Almeda sighed, put his hand to his face, and shook his head from side to side. "I try," he said, "I really do. General Celes and I formulate an attack plan, my agents spread chaos in the garrison and open the town gates, I force the town army to surrender, I lead you in against virtually no resistance.... and you...." He pointed a finger at the squad leader's breastplate. "You can't even deal with one paltry group of Returners?"
"I'm sorry, sir, but they were concealed, it - it was dark, sir."
"Oh, I see. It was dark. Tell me, lieutenant, do you still sleep with a stuffed moogle? If the answer is no, then the dark should hold no fear for you. Ultimately, I guess it's a toss-up as to whether you're gutless, simply incompetent, or both. But that hardly matters. Let me show you how it's done."
With that, Almeda pulled two grenades from the belt he had looped about his waist. Calmly, he walked halfway across the street, depressed the firing triggers, and lobbed them through the yawning doorway. Then, he turned back to the gathered Imperials.
"You have bio-bombs. I suggest you start using them." From the doorway there came a long, low hiss, followed by a series of screams. "See? They work."
"But sir..." the lieutenant protested. "General Celes said not to use them. We might gas civilians, even women and children."
"And where is General Celes now?" Almeda said, sweeping his arms out. "Hitting the bottle, I expect, since I certainly don't see her here. You can follow her orders and die if you wish. I, however, value your lives more than those of my enemies. Perhaps you and she should start doing the same."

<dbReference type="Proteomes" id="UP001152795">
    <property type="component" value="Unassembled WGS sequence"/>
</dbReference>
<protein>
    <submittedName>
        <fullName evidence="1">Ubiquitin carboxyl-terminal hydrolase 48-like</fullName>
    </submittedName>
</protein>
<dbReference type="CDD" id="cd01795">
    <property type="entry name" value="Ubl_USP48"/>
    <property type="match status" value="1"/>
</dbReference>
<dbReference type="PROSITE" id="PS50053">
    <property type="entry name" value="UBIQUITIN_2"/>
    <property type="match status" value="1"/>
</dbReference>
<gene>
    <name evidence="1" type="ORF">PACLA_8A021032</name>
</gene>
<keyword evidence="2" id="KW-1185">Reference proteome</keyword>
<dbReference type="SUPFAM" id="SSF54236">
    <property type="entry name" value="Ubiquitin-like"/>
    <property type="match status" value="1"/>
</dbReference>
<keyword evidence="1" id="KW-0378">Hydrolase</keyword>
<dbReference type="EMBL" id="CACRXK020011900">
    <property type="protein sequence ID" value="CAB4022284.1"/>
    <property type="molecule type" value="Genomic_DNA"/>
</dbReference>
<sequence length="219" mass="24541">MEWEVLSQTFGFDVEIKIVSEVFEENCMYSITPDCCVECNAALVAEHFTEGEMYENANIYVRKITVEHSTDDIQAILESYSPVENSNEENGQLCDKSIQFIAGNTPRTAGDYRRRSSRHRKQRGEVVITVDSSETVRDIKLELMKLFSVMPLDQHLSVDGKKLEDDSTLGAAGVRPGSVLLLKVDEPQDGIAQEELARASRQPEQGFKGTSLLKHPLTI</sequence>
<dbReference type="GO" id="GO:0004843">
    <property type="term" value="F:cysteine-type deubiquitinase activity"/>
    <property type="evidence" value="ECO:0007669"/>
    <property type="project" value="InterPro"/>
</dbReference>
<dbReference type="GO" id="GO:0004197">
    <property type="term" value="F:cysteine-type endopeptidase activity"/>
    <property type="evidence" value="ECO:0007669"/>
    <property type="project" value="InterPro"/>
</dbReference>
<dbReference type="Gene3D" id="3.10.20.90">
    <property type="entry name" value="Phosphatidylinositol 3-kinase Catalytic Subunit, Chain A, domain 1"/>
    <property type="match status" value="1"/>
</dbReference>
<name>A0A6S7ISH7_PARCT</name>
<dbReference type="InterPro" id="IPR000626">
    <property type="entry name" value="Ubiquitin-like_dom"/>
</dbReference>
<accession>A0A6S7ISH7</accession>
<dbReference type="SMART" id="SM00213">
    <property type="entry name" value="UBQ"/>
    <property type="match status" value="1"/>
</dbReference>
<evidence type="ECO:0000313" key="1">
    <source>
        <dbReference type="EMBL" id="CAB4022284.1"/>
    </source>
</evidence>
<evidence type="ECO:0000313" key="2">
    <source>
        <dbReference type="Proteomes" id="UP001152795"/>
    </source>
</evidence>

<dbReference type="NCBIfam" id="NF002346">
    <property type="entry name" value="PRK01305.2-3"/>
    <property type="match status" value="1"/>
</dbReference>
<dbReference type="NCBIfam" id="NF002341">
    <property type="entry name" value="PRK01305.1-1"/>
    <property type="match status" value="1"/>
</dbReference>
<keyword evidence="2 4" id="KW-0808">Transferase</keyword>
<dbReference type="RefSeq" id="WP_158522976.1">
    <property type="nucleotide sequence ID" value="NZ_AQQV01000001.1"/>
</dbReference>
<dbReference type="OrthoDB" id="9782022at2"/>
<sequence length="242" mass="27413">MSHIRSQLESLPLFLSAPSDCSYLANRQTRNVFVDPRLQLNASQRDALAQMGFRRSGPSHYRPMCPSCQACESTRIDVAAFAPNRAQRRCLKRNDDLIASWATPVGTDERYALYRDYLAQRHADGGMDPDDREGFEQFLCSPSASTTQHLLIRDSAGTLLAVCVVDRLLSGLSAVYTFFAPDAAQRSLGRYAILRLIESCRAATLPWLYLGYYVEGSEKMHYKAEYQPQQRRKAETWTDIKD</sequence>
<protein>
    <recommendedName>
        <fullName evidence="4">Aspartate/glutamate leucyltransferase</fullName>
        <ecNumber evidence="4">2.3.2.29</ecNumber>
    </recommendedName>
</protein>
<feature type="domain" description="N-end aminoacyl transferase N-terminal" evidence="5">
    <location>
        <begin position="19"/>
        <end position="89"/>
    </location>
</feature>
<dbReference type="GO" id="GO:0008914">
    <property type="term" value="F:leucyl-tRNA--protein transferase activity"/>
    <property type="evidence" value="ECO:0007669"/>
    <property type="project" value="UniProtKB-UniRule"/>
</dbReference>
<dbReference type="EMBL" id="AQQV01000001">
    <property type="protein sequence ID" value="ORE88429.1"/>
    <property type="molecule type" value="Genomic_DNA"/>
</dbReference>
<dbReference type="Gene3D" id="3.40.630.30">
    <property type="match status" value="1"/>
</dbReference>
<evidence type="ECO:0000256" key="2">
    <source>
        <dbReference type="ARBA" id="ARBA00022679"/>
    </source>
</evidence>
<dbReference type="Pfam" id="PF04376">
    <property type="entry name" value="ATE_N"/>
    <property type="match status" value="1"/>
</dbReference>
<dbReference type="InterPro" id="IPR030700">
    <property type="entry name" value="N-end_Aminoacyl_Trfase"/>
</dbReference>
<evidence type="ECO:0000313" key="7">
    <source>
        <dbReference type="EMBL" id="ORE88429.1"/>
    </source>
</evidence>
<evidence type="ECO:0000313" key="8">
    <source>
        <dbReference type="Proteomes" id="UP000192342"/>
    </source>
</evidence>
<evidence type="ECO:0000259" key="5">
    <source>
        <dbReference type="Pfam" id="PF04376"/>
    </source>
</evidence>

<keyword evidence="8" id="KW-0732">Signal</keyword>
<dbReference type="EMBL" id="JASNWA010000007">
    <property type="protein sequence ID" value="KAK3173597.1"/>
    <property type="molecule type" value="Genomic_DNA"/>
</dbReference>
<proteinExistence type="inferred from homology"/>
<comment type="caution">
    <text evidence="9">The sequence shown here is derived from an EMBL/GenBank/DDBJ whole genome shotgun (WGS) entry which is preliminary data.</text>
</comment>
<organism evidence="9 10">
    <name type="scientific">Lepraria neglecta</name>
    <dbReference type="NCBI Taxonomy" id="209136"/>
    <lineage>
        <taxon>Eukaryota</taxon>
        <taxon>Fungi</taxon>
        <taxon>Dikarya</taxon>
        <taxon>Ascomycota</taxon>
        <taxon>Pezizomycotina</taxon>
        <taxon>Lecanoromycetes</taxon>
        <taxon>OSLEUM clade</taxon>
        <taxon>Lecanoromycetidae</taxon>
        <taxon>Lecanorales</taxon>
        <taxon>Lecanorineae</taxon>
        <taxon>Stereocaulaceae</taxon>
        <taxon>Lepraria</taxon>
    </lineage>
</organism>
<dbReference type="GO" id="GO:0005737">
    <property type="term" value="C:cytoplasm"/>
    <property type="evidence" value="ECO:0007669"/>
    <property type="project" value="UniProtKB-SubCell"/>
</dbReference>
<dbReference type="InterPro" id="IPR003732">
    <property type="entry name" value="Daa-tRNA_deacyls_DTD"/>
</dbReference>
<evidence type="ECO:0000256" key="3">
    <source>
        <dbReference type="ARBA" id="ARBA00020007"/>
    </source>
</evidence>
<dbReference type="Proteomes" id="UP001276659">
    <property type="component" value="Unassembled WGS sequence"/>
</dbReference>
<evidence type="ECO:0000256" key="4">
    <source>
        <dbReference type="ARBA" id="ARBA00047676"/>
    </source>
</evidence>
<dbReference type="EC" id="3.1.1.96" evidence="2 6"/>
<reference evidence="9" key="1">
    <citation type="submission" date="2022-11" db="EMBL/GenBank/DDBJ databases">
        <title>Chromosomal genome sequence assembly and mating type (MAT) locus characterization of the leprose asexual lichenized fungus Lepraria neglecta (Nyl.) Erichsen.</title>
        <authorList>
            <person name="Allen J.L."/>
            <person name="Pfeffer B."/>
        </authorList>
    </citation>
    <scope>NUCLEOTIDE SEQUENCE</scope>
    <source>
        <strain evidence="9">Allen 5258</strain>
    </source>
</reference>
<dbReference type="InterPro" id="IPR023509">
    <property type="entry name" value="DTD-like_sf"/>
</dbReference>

"You... you bastards..." the voice came from the doorway, and they all turned to see a wounded Returner standing there, leaning heavily against the wall for support. Every orifice in his face was leaking blood and he looked, at best, minutes from death's door, but the heavy autocrossbow in his hands seemed none the worse for wear. A well-aimed burst or two could tear the gathered Imperials to pieces.
Almeda stepped towards the man calmly, his hands dropping to his side. The Returner tried to lift his weapon to fire, but his shaking hands did not seem to want to obey him, and the barrel remained pointed at the ground. Then, in one lightning-fast motion, the commander drew his sword and buried it halfway to the hilt in the man's chest.
The stricken resistance fighter gave one short groan as the autocrossbow dropped from nerveless fingers and clattered against the cobblestones. With a smile of contempt, Almeda brought one foot up and kicked the Returner in the midsection, sending his corpse sliding off the blade and toppling back down the stairs.
"Honestly," the red-haired man said as he turned around and began to fastidiously clean the blood from his sword with a rag, "Do I have to do everything myself?"
Near the center of the Northern Continent, the Koltz Mountains split the earth like great stone teeth, rearing out of the land around them almost defiantly. Bordered by the nation of Figaro to the west and south, the city of Narshe to the northwest, Nikeah to the northeast, and the great expanse of the Aryth Ocean to the east, the mountain range enjoyed a great variety of scenery and touched a great many lives.
But it was most influential upon the lives of the men and women that called it home. Hidden deep within a mountain valley and carved into the very stone of the mountains themselves was the stronghold of the resistance, Returner HQ, the cradle of freedom. The place, Banon said, from which the Returners would arise to overthrow the Empire and spread liberty to the Southern Continent.